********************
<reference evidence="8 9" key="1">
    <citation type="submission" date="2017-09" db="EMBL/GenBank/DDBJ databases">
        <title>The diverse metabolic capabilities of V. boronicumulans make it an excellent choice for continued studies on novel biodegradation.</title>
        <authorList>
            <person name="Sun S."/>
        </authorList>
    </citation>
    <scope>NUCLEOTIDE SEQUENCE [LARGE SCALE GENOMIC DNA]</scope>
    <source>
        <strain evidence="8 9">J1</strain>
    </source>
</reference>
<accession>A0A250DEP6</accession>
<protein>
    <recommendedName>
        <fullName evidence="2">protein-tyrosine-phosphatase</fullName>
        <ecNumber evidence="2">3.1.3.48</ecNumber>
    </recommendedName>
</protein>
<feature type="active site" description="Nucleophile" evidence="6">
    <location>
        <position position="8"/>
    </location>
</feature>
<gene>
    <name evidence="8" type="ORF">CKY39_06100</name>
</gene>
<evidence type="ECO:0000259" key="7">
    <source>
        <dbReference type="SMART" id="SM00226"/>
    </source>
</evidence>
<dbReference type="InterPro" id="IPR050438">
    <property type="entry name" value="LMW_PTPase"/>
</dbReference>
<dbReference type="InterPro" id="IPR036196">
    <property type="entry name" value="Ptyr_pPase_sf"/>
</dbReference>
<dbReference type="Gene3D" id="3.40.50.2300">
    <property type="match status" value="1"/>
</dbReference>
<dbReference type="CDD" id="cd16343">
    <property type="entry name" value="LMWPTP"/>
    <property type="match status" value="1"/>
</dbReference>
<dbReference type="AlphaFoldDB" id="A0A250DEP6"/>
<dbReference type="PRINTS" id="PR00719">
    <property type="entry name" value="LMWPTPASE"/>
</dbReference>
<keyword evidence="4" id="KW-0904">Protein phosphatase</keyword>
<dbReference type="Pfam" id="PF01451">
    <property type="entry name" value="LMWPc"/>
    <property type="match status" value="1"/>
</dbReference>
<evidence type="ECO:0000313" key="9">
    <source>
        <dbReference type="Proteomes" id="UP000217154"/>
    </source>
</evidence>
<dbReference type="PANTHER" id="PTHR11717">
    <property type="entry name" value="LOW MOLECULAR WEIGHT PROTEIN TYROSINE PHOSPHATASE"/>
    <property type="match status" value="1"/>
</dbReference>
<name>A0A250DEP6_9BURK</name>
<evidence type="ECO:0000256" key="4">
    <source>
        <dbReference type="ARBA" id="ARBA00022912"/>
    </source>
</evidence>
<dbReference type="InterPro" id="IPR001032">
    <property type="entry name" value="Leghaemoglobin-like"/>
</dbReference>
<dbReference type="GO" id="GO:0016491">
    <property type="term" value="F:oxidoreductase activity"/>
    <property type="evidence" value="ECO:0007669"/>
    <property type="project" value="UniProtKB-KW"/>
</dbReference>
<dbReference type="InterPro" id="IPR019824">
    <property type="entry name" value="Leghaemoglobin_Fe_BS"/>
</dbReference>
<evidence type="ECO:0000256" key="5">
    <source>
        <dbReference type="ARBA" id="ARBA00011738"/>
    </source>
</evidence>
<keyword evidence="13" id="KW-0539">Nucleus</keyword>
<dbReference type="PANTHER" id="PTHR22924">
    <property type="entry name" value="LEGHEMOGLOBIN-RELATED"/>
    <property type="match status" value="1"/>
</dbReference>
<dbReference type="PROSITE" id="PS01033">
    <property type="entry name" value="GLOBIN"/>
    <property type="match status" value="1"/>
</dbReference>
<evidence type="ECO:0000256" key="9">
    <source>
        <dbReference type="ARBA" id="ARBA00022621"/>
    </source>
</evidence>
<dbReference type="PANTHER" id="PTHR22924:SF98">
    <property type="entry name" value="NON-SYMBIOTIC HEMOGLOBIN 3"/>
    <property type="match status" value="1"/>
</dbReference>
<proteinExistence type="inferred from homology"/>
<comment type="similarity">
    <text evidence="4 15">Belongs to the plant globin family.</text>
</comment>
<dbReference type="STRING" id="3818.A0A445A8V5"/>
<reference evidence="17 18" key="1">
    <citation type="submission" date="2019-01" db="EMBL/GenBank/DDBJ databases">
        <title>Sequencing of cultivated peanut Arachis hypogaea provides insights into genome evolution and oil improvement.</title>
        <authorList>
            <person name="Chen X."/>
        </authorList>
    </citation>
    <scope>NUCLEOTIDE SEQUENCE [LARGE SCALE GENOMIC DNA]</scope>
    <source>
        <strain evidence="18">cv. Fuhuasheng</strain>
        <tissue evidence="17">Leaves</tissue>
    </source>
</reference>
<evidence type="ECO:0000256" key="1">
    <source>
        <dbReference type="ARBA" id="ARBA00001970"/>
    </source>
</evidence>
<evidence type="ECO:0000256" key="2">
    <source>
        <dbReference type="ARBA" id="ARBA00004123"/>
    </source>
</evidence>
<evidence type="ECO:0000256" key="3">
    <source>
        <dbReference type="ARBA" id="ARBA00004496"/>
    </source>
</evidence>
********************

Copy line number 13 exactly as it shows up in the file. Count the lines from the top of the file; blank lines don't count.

<accession>A0A250DEP6</accession>